Three’s a crowd.
Four’s … an orgy? The Gorse weevils I observed during yesterday’s exercise walk in a local park were blatantly ignoring the social distancing rules. Please don’t act like Gorse weevils!
I got some strange looks today when I was out walking – nothing unusual about that really. This time it was because I had my nose in a gorse bush looking for its special critters – and I found them. First, I was delighted to spot two tiny Gorse weevils (Exapion ulicis). I’ve only found them once before and these two led me a merry dance, in and around the gorse leaves, not wanting to have their photo taken. One disappeared but I managed to grab a couple of pics of the other.
The other critters were much easier, at least ten of them, probably many more, hiding in plain sight – that’s how well camouflaged they are. These Gorse shieldbugs (Piezodorus lituratus) were also camera shy and the gorse thorns made a few holes in my hands as I tried to pull the gorse this way and that to get some photos. But it was worth every speck of blood!
Though the weather has been pretty miserable most of this week, I have been seeing more and more wildflowers when I’m out on my wanders.
There will be no big fat juicy red berries from this little strawberry as this is a Barren strawberry (Potentilla sterilis) (it has fruit but they don’t become ‘fleshy and red’). I can tell which species it is from the top of the leaf that’s showing – the ‘terminal tooth’ is shorter than those on either side of it.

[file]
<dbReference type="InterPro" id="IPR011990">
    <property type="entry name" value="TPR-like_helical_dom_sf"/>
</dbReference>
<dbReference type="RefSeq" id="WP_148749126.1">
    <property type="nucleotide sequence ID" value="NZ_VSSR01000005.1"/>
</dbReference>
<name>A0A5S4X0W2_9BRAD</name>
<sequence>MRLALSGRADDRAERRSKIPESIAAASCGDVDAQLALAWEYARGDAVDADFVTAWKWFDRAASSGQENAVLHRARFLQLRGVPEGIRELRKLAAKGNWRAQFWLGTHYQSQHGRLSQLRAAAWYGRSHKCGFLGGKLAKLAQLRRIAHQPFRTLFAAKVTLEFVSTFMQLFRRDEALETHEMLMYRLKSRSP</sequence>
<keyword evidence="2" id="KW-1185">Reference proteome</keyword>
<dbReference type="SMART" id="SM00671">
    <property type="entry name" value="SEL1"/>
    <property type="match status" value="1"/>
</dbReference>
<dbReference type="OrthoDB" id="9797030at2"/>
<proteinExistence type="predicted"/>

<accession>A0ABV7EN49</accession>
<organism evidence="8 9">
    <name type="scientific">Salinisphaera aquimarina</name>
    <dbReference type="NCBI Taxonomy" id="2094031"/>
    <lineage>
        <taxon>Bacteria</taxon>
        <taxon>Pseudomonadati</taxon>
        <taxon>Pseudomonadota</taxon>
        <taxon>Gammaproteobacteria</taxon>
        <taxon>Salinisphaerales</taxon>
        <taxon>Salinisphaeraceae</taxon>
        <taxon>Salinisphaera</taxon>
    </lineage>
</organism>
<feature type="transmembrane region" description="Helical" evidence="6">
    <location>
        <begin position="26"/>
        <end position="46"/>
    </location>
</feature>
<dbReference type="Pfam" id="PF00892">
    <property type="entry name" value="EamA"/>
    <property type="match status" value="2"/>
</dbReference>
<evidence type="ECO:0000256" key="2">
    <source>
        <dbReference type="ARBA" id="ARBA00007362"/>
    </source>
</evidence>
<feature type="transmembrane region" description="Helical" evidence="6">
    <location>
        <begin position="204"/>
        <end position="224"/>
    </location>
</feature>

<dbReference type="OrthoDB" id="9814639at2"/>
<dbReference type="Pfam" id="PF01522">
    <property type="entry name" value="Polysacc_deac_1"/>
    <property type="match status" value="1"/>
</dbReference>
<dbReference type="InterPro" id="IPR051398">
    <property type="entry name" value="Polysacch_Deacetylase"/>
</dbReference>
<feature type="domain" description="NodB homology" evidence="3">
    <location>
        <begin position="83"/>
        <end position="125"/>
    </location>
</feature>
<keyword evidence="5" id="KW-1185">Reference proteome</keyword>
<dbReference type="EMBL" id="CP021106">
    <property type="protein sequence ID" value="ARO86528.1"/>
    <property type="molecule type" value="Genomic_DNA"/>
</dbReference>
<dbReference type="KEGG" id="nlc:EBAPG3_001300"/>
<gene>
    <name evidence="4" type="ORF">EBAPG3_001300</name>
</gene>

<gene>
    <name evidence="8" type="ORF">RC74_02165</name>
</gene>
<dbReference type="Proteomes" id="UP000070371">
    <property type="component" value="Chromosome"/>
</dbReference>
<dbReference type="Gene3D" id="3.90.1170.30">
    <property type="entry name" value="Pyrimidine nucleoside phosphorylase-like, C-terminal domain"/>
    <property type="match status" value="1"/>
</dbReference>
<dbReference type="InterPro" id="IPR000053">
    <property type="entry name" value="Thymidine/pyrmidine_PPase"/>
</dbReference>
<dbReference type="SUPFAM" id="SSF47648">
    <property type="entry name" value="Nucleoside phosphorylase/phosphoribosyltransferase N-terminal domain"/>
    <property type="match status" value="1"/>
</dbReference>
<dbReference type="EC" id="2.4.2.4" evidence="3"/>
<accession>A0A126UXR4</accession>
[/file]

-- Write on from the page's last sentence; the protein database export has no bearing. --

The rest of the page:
Last Sunday I saw my first Bluebells (Hyacinthoides sp.) of the year, almost certainly Spanish or hybrids rather than native Bluebells, but still beautiful to my eye.
I think this is Common stork’s-bill (Erodium cicutarium), a nice surprise growing amongst the grass at Cardiff Bay Wetland Reserve.
Cornsalad is such a dainty little plant, with very delicate, pale blue flowers. I almost missed these growing by the path at Grangemoor Park and have since seen them in a couple of places. This is probably Common cornsalad (Valerianella locusta), but the only way to be sure it’s not one of the other four varieties is to check the fruit, which won’t be possible till later in the season.
This is Danish scurvygrass (Cochlearia danica), originally a seaside plant that has now become widespread by following the road-salting trucks along the roads of Britain.
Gorse (Ulex sp.) never seems to stop flowering, though the truth is that there are two Gorse species and, when one stops flowering, the other takes over.
These Grape hyacinth (Muscari sp.) have become naturalised in my local cemetery, probably spreading from one or two deliberate grave-top plantings, or from nearby home gardens. I love their blue.
Petty spurge (Euphorbia peplus) is a very common little wildflower that’s often overlooked.
Spotting this flowering Ragwort by the roadside near Cardiff Bay was a bright surprise. It’s probably Common ragwort (Senecio jacobaea).
Red dead-nettle (Lamium purpureum). I’m a big fan of all the dead-nettles – the ‘dead’ in their name refers to the fact that they aren’t covered in stinging hairs!
Allium triquetrum, the Three-cornered leek, is a pretty, if somewhat smelly flower but considered an alien invasive plant species here in Britain.
What a week it’s been weather wise! We’ve gone from a generous dumping of snow and temperatures hovering around -5°C last Sunday through occasional rain, sunny periods, UV factors up and down, zephyr winds and mustang gales. Is it spring or isn’t it? Well, I’m seeing increasingly more wildflowers so I guess it must be. Here’s a selection from this week’s wanders.
It was lunchtime on our Glamorgan botany group walk and, rather than get a wet bum from sitting on the damp grass, I was eating my roll and cheese while poking around the flowers of a nearby gorse bush. I was looking for Gorse shieldbugs, of which I found not a sign, but I did find this tiny creature and, after a bit more poking, a couple of its friends.